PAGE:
Temple of Vesta
Reconstructed remains of the Temple of Vesta
Temple of Vesta is located in Rome
Temple of Vesta
Temple of Vesta
Shown within Augustan Rome
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LocationRegio VIII Forum Romanum
Coordinates41°53′30″N 12°29′10″E / 41.8917°N 12.4862°E / 41.8917; 12.4862
TypeRoman Old kingdom
BuilderUnknown builder
Foundedunknown old Kingdom era

The Temple of Vesta, or the aedes (Latin Aedes Vestae; Italian: Tempio di Vesta), is an ancient edifice in Rome, Italy. It is located in the Roman Forum near the Regia and the House of the Vestal Virgins. The Temple of Vesta housed Vesta's holy fire, which was a symbol of Rome's safety and prosperity.[1] The temple has a circular footprint, making it a tholos.

Since the worship of Vesta began in private homes, the architecture seems to pay homage to the architecture of early Roman homes. The temple's current, ruinous form employs elements of Greek architecture with Corinthian columns and marble. The sacred hearth was housed in a central cella. The surviving structure indicates that there were twenty Corinthian columns built on a podium fifteen meters in diameter. The roof probably had a vent at the apex to allow smoke to release.[2]



The first Temple of Vesta was built by Numa Pompilius, the second king of the Roman Kingdom. He also built the original Regia ("king's house") and the House of the Vestal Virgins, and founded the priestly order of Vestal Virgins. At first there were just two Vestals, but by the end of the Republic, there were six.[3] Vesta was the goddess of Rome's hearths. The Romans believed that her sacred fire was closely tied to the fortunes of the city, and that its extinction signified imminent disaster for Rome. [4] Although it is known as a temple in modern times, its site, orientation and floor plan were not determined through augury. It was therefore known as a shrine (in Latin, aedes).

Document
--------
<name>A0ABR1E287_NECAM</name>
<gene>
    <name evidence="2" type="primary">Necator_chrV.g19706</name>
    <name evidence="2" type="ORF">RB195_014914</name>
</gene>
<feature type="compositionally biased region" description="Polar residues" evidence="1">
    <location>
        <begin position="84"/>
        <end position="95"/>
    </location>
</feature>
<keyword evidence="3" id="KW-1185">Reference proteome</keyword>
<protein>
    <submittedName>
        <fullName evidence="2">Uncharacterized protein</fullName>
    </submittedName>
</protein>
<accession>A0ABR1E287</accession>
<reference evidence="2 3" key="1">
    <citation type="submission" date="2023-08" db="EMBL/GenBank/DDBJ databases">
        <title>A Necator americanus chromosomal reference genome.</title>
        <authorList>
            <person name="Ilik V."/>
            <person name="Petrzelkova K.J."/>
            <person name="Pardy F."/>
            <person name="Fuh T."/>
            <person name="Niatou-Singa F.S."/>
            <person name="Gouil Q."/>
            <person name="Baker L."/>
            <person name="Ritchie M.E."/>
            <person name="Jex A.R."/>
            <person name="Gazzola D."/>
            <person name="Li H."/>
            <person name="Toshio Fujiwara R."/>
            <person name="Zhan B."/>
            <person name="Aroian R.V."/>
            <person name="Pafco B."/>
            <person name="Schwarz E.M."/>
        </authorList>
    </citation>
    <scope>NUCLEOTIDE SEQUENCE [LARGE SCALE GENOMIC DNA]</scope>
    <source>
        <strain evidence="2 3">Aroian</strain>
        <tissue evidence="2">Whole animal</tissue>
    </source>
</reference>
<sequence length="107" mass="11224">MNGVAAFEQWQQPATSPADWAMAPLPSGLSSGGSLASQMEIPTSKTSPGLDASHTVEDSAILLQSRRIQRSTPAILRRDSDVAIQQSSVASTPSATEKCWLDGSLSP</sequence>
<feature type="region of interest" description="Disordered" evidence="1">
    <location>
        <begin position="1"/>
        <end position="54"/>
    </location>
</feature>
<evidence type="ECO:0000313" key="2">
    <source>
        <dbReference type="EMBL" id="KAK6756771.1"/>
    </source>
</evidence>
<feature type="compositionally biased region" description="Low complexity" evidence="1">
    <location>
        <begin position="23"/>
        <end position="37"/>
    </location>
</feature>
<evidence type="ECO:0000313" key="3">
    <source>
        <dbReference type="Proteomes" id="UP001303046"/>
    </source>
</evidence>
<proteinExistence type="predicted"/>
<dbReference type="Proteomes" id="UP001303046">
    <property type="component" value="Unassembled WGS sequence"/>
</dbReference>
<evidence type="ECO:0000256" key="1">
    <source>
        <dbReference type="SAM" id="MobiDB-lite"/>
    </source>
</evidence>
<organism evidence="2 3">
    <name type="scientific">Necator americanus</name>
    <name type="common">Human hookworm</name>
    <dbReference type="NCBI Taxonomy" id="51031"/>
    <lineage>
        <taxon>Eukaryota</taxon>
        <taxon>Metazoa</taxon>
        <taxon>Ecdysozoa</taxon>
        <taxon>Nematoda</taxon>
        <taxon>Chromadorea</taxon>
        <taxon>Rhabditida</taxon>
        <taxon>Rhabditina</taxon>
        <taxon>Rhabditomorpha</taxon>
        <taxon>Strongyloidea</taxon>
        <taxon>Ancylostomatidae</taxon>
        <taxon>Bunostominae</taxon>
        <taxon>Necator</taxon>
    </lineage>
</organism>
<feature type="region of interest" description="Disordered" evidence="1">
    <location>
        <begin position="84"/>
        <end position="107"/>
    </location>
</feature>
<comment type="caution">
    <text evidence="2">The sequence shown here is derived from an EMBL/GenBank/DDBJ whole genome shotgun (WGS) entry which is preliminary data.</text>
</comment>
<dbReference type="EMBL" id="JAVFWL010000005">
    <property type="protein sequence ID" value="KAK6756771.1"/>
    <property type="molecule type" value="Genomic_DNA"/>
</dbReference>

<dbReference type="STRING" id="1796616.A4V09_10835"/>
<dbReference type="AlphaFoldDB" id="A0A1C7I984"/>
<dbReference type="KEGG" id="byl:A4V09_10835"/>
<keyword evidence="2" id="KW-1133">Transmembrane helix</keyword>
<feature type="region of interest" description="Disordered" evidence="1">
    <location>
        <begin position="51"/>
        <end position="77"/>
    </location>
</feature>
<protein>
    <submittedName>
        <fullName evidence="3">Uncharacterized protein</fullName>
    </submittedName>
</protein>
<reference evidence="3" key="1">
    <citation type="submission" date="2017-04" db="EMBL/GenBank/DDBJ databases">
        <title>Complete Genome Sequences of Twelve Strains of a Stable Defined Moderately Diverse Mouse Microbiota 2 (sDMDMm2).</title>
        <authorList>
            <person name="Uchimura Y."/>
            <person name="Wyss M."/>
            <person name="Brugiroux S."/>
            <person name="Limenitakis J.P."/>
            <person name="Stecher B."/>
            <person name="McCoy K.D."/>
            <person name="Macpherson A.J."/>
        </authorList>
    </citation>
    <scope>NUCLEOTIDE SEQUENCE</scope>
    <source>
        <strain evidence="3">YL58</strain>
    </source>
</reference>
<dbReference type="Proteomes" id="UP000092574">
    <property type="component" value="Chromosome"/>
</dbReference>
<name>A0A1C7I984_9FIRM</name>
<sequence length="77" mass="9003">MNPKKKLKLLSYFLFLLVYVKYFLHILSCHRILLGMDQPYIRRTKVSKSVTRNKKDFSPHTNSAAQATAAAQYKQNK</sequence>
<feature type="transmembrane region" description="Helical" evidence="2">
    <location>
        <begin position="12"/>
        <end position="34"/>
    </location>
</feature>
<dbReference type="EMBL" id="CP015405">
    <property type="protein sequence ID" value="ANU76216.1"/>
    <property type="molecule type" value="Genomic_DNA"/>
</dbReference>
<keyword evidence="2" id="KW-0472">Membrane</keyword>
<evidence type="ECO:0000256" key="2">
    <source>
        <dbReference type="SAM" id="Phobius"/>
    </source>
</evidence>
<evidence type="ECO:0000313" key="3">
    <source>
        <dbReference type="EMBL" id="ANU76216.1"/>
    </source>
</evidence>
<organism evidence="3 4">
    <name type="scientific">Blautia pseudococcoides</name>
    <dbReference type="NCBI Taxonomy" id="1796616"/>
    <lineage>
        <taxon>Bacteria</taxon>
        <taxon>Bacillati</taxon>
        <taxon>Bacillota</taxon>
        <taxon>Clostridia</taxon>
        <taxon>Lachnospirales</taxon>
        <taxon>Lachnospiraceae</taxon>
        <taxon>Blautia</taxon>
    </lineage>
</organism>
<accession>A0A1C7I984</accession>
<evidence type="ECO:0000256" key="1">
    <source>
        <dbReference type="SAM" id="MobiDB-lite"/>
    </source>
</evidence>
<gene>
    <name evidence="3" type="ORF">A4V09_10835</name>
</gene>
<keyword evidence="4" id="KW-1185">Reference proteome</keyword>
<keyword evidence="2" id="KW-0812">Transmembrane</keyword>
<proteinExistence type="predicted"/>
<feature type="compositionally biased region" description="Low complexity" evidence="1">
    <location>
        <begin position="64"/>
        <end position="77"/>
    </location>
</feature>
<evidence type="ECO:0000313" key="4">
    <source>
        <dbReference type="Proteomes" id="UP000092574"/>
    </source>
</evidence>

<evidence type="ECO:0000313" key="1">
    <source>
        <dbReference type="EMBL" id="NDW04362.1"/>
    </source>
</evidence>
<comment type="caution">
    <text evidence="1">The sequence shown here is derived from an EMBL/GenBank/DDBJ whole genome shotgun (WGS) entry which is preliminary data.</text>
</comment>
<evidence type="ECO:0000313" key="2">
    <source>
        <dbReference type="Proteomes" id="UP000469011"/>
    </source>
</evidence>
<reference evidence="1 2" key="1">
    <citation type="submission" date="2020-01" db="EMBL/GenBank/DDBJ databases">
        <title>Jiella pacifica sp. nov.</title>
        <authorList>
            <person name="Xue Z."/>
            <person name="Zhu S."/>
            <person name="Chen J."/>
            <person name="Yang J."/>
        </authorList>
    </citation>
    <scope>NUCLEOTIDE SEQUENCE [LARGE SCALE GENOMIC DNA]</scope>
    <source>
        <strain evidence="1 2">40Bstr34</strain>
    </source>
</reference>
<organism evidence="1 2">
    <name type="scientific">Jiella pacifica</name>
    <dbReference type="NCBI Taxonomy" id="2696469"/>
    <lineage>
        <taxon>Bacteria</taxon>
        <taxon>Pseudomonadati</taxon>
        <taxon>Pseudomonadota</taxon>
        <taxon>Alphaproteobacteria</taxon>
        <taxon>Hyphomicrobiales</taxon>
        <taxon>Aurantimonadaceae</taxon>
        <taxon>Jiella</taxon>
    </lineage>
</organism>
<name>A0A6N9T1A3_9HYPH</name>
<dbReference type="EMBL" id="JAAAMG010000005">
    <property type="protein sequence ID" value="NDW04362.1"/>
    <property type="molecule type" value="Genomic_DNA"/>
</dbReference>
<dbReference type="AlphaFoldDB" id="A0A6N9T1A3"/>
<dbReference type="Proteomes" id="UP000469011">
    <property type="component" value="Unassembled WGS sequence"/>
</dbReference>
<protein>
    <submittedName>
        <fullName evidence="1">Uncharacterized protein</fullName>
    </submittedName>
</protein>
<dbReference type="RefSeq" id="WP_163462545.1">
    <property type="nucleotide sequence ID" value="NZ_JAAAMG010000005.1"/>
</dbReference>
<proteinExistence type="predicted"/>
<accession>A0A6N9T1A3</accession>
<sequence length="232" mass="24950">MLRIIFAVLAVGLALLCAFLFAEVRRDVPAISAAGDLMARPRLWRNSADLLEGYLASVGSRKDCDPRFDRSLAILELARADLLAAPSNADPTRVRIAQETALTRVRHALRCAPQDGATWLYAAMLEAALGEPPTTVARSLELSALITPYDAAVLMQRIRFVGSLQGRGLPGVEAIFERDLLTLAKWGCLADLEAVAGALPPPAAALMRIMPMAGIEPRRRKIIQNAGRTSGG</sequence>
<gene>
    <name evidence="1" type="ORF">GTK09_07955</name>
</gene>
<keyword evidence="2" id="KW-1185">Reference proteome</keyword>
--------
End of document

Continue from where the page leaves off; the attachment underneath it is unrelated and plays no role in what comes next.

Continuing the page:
The aedes and the Vestals

The Temple of Vesta was tended by the six Vestal Virgins, drawn between the ages of 6 and 10 from freeborn, or traditionally, aristocratic families.[5] They surrendered all legal connections with their birth family, and came under the authority of the pontifex maximus, Rome's chief priest. The Vestal oath of virginity during their 30-year tenure set them apart from other Roman women. While chastity until marriage was considered proper in Rome, long-term celibacy was not, as women were generally expected to marry, and give birth to heirs for their husbands.[6] A Vestal who broke her vow of chastity during her priestly tenure disrupted the relationship between Rome and its gods. The Romans believed that this would lead to disaster, such as pestilence, social breakdown or military defeats.[6]

For minor failures of duty, Vestals could be whipped. For breaking their vow of chastity, a Vestal could be condemned to a living burial in a subterranean cell within the city boundary, with a little food and water, and left to die.[5] If disasters struck, in any form, Vestals who seemed less than perfect in attitude, morals or behaviour might be accused of secretly breaking their vows and thus causing the disaster. For example, in 114 BC, a virgin girl of equestrian family, named Helvia, was killed by lightning while on horseback. Her death was interpreted as a prodigy, proof of potentially disastrous oath-breaking by one or more Vestals; after investigations three Vestal Virgins were sentenced to death for inchastity, on the flimsiest of evidence.[6][7] Vestals were required to show a near supernatural level of moral superiority. Failures, and their punishment, were extremely rare. The respect and social privileges that came from their position, a generous pension, and a complete lack of personal experience of the duties attached to Roman marriage, seems to have encouraged many to remain in the priesthood after their term of service had officially ended.[8][9]